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Gut. 2007 May; 56(5): 735.
PMCID: PMC1942144

Authors' response

We thank you for your interest in our study. Although, as Eglinton noted, the article by Wikland et al1, does not fit our stated inclusion criteria, we found that its exclusion has little impact on our results and further supported our conclusions. Most importantly, after excluding the study by Wikland, the finding that patients with ileal pouch anal anastomosis have a threefold increased relative risk (RR) of infertility is unchanged. However, the estimates of RR of infertility did increase slightly. For the fixed‐effects model in fig 3A, the corrected RR was 3.31 (95% CI 2.47 to 4.44). For the random effects model in fig 3B, the corrected RR was 3.15 (95% CI 2.26 to 4.39).

We were intrigued by Eglinton's hypothesis that the studies of Wikland1 and Scaglia2 demonstrate that it is the pelvic dissection needed for proctocolectomy, and not necessarily pouch construction, that leads to infertility. The data from these two studies are suggestive, but we believe that they do not offer sufficient statistical power to conclude that infertility rates are equivalent in ileostomy versus ileal pouch anal anastomosis. Further studies are needed to better understand the aetiology of infertility in patients with ulcerative colitis after colectomy.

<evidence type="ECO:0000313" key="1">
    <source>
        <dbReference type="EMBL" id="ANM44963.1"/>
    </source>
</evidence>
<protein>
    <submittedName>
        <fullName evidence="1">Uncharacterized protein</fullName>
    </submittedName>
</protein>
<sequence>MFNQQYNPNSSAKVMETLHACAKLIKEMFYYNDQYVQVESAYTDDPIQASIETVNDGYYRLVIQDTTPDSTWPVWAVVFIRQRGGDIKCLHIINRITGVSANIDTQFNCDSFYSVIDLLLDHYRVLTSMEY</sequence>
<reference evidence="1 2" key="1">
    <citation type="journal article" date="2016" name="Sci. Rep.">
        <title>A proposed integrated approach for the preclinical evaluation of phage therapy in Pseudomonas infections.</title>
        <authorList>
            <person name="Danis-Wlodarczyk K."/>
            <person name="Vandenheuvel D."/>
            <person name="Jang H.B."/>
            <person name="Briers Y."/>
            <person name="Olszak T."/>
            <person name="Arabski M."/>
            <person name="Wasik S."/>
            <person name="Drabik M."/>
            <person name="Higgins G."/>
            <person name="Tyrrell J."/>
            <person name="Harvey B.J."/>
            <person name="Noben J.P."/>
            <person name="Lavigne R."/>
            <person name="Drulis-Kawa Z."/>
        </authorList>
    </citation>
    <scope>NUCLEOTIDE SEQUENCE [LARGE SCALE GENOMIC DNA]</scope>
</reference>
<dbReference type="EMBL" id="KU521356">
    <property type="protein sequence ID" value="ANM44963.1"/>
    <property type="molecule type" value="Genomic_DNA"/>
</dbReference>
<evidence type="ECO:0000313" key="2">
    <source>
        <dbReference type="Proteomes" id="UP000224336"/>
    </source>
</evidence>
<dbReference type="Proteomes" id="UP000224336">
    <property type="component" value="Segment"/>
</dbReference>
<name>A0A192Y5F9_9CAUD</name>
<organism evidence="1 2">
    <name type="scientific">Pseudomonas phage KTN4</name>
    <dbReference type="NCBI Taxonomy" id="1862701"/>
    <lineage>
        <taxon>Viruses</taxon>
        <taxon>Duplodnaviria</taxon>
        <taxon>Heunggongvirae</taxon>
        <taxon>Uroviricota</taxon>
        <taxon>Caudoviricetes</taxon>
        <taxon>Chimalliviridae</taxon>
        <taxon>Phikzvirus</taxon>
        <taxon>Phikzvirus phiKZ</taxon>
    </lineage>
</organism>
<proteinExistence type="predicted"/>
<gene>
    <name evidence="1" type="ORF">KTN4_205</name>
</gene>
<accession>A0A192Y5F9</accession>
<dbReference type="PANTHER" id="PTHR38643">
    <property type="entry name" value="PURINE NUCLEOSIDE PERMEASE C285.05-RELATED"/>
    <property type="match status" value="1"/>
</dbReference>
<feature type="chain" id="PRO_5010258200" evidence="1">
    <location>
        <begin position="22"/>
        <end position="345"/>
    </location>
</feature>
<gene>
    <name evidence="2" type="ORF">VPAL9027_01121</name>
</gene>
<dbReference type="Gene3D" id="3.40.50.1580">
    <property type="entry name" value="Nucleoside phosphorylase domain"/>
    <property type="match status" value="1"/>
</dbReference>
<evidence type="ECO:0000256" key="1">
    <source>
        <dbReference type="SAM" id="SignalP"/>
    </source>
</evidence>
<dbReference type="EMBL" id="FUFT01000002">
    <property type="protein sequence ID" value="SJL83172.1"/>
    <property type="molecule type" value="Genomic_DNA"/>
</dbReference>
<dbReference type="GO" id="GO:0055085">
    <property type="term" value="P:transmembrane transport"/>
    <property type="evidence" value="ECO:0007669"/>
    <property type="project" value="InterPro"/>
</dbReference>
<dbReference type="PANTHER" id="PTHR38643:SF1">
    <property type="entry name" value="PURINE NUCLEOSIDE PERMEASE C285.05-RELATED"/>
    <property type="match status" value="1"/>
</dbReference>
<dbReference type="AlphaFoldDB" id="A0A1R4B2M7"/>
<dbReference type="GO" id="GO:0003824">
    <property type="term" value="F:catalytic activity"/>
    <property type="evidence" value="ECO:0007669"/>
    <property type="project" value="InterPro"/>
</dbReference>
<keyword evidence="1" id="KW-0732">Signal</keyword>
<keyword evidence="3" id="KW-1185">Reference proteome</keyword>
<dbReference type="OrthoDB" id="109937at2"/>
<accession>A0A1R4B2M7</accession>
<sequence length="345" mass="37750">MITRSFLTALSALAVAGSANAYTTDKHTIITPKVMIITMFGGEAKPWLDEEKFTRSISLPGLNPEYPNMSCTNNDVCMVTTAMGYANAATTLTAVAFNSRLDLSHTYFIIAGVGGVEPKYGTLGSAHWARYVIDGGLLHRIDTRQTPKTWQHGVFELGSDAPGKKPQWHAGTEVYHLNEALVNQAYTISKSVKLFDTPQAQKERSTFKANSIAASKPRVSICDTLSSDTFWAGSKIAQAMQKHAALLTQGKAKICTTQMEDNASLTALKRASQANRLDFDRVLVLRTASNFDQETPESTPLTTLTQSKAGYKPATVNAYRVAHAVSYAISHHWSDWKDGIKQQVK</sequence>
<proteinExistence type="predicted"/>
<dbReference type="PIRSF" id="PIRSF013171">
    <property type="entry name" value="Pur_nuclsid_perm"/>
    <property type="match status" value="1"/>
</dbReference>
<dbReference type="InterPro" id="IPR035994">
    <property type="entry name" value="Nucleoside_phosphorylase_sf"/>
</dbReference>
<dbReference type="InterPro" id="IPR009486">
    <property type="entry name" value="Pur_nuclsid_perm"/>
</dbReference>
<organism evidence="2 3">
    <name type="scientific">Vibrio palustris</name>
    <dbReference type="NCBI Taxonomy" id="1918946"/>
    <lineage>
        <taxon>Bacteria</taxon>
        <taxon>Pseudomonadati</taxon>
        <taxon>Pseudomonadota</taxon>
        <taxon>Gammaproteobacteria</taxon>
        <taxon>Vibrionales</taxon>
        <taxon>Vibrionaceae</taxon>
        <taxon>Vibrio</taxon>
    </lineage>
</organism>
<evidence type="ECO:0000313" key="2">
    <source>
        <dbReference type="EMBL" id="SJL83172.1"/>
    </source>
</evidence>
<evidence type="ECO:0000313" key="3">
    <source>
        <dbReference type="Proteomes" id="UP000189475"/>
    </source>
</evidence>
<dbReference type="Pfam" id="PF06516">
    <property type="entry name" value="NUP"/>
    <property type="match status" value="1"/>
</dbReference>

Competing interests: None declared.


1. Wikland M, Jansson I, Asztely M. et al Gynaecological problems related to anatomical changes after conventional proctocolectomy and ileostomy. Int J Colorect Dis 1990. 549–52.52
2. Scaglia M, Bronsino E, Cannini U. et al The impact of conventional proctocolectomy on sexual function. Minerva Chir 1993. 48903–910.910 [PubMed]

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